Bangladesh is facilitating learning activities for Rohingya children inside their camps, said the government, dismissing reports of closure of learning facilities and barring teachers or students from attending there as "false and fabricated".
"It is of deep concern that disinformation is being propagated about the learning facilities for the Rohingya children when the government is working with UN agencies to gradually bring learning facilities under Myanmar curriculum, streamline the volunteer teachers' engagement and adopt policies for their capacity building," read a press statement issued by the foreign ministry.
"The Bangladesh government has arranged learning scopes for the Rohingya children inside the camps through around 5,617 learning facilities all of which are in operation and neither Education Sector Operators in Rohingya Camps nor Unicef raised any concern about closing any learning facility," it added.
The forcibly displaced Myanmar nationals children study under the Unicef and Brac developed curriculum called "Learning Competency Framework and Approach (LCFA)" in the camps completely free of charge.
Since the end of last year, a pilot project called Myanmar Curriculum Pilot (MCP) has been rolled out in the camps. It would gradually replace the LCFA.
Government bodies with the support of the UN agencies are arranging learning in accordance with the Myanmar curriculum which would allow every participant to continue to be exposed to their culture, mother tongue, and national identity. It would facilitate reintegration into their ancestral society in Rakhine State smoothly upon their voluntary return, said the press statement.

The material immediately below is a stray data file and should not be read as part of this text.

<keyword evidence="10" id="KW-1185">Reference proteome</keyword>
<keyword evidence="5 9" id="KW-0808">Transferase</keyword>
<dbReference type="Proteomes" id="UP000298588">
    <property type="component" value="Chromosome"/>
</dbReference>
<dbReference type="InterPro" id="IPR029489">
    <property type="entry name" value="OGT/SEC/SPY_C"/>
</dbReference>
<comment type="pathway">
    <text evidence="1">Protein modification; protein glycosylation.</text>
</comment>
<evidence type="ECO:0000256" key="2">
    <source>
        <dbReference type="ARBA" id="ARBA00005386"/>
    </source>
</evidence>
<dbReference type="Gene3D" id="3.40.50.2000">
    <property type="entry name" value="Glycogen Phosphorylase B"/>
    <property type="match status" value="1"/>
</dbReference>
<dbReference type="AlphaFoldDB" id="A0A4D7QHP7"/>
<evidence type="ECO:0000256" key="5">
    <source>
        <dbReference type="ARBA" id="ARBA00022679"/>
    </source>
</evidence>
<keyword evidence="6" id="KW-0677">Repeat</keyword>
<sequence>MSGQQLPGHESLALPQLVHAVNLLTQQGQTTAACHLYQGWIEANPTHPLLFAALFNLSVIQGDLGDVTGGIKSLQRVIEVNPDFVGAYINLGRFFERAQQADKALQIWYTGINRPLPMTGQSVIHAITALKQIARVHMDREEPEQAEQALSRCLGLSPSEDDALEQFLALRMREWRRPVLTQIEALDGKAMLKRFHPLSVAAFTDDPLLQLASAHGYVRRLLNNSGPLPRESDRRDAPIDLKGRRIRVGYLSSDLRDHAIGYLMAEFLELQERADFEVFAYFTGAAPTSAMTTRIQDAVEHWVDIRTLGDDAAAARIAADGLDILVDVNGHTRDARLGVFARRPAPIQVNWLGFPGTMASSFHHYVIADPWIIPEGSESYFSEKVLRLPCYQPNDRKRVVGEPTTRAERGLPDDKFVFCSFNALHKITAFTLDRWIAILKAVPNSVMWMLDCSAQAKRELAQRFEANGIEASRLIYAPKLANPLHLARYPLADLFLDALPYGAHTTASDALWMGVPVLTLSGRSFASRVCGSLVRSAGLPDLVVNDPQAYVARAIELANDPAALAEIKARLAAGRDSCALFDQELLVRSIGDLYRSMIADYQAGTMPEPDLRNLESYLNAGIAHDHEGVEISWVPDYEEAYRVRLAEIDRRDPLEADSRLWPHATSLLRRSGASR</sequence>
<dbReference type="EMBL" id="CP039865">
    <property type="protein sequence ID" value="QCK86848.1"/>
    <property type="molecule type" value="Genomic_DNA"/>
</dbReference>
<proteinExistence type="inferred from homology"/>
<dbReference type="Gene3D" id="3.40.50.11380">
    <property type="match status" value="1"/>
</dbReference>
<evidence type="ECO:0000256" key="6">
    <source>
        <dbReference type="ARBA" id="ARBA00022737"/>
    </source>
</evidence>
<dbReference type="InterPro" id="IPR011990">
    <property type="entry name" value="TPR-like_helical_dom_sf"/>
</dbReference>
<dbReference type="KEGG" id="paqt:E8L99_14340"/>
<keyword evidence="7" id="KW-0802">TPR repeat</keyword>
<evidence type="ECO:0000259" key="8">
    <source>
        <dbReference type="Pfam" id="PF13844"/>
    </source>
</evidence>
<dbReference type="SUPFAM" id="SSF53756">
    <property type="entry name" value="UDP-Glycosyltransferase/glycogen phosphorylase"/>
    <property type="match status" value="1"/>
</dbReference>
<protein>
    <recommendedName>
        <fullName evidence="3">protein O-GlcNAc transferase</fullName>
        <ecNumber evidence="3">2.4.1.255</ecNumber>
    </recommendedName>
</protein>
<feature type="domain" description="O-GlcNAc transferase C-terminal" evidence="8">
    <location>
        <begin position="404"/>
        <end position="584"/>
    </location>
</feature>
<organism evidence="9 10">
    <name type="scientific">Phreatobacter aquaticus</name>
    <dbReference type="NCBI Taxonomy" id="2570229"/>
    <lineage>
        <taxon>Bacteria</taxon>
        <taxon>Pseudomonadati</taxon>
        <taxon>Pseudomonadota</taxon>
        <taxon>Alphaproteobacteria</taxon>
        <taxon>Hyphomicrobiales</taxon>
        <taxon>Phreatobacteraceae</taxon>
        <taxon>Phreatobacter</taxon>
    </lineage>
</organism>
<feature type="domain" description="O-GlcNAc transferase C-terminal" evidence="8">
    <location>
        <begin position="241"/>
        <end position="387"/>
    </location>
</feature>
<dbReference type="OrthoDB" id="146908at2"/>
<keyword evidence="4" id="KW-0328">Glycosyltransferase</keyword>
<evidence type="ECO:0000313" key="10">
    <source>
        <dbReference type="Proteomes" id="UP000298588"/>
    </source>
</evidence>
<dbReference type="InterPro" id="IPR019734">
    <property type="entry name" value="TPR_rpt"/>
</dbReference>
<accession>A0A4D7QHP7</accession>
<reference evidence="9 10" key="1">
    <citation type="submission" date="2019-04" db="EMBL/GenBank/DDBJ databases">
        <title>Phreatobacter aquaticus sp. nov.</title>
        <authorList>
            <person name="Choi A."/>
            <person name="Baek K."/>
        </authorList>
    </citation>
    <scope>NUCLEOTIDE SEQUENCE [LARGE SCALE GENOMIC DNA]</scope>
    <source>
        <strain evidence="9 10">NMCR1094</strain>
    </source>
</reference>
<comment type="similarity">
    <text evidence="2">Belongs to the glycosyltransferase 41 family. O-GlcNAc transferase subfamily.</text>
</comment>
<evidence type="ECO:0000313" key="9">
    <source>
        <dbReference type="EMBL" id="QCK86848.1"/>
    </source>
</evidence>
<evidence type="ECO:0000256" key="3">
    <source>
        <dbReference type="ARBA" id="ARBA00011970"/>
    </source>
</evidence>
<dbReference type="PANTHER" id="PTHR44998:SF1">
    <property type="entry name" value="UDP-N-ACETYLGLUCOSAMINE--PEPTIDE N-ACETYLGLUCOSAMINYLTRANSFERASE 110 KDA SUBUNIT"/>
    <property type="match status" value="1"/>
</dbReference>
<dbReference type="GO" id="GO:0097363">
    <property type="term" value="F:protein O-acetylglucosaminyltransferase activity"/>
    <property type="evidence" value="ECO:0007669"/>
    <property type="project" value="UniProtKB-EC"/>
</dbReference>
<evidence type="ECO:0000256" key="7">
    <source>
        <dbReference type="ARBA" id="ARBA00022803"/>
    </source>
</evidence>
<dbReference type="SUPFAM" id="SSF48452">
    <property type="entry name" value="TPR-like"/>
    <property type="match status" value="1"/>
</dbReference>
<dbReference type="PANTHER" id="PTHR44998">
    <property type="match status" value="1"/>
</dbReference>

Rohingya volunteer teachers are conducting teaching and additional volunteers are being engaged and being trained to teach the Myanmar curriculum. The government and the UN are finalising a policy to further streamline the volunteer teachers' engagement and make it more fruitful, it added.
Following the Covid-19 related global health advisories, the learning centres were suspended in the highly congested Rohingya camps and were reopened as the coronavirus situation improved.
Now all the educational facilities are running on a regular basis like other educational institutions in Bangladesh. Besides, schools and offices remain closed on weekends and national holidays globally.
"Covid-19 induced suspensions and enjoying holidays on weekends or government holidays, suspension of unauthorised business ventures in the name of education should not be treated as an effort to impede learning facilities for Rohingya children," said the statement.